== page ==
Saturday, September 23, 2017

Taking Off My Manager Pants

Hi. It's been a minute.

That's because there have been some changes going on!

Let me start at the beginning...

When I was in library school, one of the required courses was a management course. I thought this was ludicrous; I had no interest in getting into management. I took the course, but repeatedly said to everyone that I would never be a manager.

My first job out of grad school was up near Chicago. After a few years there, I started to look for something closer to my hometown and my family. The job that came up? A manager position. Library jobs around my hometown are scarce, particularly jobs that pay you enough to live as a single person. I didn't know if they would hire me; I didn't have any management experience.

But they did hire me. Suddenly I was in a manager position.

I know lots of you are in a similar boat. You're a great youth services librarian and the only place to move up in your organization is a management position. You feel like that's the next step, so let's do that. Does that mean you suddenly have a passion for managing people? For mentoring and coaching and all the things that come with a management job?

Maybe it does! That's awesome! But sometimes not. And for me, it did not. It took a long time for me to really realize that and longer still for me to come to terms with it and to be okay with it. It was fine for awhile, as I concentrated on building up our program schedule and making connections for outreach: manager work that needed to be done to get us up to speed, but that was still the librarian work that I loved. However, when a new director came in and started really working with the leadership team and providing training and workshops and development for us, I started to panic.

I felt like I had NO TIME to incorporate all the things that I was supposed to be doing as a manager, mentor, and coach. I felt like I would have to work 60-80 hour weeks to get all my manager tasks done in addition to all the other things I was responsible for. I realized that the reason that I had no time was because I was still also doing all the work of a front-line librarian and that the thought of giving up those tasks to do the true work of a manager broke my heart.

Honestly, it took breaking down at the Power Up: Youth Services Leadership Conference to really start to take a hard look at why I was so unhappy. Gretchen Caserotti asked me why I wouldn't consider seeking a director position and I told her "Because it would be all the parts of my job that I hate and none of the parts that I love." I burst into tears whenever someone asked me how I was doing. HELLO. I was in the wrong job.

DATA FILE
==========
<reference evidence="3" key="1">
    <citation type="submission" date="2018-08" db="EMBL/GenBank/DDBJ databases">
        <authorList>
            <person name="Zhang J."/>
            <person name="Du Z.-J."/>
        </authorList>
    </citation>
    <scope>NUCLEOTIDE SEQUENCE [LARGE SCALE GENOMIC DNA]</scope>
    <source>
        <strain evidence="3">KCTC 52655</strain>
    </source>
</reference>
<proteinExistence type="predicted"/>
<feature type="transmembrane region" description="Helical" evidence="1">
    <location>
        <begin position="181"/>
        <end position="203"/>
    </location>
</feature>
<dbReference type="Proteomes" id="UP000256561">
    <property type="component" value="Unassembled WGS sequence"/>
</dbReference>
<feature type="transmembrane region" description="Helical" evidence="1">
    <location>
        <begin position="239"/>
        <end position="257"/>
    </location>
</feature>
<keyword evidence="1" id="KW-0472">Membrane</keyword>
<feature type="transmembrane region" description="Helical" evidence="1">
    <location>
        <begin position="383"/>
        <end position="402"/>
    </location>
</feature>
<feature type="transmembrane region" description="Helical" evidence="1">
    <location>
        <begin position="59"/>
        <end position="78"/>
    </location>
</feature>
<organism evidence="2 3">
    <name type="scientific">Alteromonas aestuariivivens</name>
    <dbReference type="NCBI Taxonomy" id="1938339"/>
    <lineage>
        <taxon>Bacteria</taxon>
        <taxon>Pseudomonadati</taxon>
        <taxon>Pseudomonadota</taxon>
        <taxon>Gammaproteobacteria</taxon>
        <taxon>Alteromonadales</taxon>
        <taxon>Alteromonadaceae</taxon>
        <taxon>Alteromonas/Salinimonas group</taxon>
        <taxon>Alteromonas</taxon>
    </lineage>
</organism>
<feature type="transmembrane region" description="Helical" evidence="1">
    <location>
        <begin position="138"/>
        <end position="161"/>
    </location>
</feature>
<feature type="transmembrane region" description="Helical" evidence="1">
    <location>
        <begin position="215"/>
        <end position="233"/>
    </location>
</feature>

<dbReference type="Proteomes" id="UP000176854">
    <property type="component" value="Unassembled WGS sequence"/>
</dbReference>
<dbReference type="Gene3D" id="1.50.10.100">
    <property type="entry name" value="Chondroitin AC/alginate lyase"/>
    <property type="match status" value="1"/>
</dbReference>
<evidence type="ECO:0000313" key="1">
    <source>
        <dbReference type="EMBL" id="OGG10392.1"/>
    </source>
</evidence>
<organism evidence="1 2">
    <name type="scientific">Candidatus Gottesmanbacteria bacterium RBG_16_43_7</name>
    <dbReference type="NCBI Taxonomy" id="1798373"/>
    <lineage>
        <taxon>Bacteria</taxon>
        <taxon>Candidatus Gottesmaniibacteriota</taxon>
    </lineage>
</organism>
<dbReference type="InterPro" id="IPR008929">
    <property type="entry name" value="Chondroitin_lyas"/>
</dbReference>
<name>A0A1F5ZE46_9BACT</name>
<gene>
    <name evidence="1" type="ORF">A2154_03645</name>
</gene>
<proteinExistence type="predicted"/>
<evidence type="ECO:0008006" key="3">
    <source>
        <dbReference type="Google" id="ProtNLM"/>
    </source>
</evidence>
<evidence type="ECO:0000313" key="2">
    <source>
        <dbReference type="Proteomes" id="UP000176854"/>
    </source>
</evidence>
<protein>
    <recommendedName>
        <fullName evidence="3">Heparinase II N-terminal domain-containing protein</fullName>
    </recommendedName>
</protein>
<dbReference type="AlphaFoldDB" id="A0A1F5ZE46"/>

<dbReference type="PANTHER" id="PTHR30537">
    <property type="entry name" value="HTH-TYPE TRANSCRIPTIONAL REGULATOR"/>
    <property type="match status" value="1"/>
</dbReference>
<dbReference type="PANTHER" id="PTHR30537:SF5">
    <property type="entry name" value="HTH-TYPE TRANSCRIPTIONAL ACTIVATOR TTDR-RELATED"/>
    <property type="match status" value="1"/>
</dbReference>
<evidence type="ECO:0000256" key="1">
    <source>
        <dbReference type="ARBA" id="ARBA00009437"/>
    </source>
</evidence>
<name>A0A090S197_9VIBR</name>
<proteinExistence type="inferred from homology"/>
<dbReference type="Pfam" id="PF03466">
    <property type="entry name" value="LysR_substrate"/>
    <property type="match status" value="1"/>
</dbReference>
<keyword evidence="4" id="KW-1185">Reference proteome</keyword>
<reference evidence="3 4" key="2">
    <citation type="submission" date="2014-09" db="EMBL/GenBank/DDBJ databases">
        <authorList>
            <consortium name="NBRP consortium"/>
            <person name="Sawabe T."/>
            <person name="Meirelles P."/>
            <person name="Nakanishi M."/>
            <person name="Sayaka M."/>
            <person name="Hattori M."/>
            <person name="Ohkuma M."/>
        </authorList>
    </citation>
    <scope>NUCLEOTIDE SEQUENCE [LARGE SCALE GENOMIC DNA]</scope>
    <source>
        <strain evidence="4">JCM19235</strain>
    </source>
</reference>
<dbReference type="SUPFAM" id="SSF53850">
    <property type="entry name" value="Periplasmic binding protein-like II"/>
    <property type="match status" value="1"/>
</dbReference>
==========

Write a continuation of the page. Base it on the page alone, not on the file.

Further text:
So, I gathered up my courage and I went to my administration and I told them that I would love to stay with our library but that I wanted to step down from my management position. I wasn't sure how it would go. I wasn't sure if they had a role for me other than my current role. I cried the entire morning before I went in for my meeting with them, rehearsing what I was going to say. But I wanted to stay, so it was worth a shot.

I have an incredibly supportive and understanding administration team. They listened to what I had to say. They readily acknowledged that many people find themselves in management positions when they don't really want them. I felt like a fool for taking eight years to figure this out, but they applauded me for figuring it out at all. They told me that they would work with me, that it would take a little time to figure out what we could do, but that we could do something.

Just hearing that made me feel so much lighter. And now, our library is undergoing a major restructure (which was in the works before I approached them) and I'm stepping into a new role as the Collection Development Lead. Which is pretty much my dream job.

I am proud of the work that I did as the Children's Manager and then Youth Services Manager at my library. Together, my staff and I made great strides forward with our department. This new role doesn't change any of that. This change doesn't mean I love the people I work with any less. I am thrilled to continue to get to work with them in a different capacity and to see where they take our library's youth services next. I know it will be awesome.

Changes are coming as we transition to our new staffing structure. And I'll just be over here taking off my manager pants and putting on some new pants. I think they'll feel great.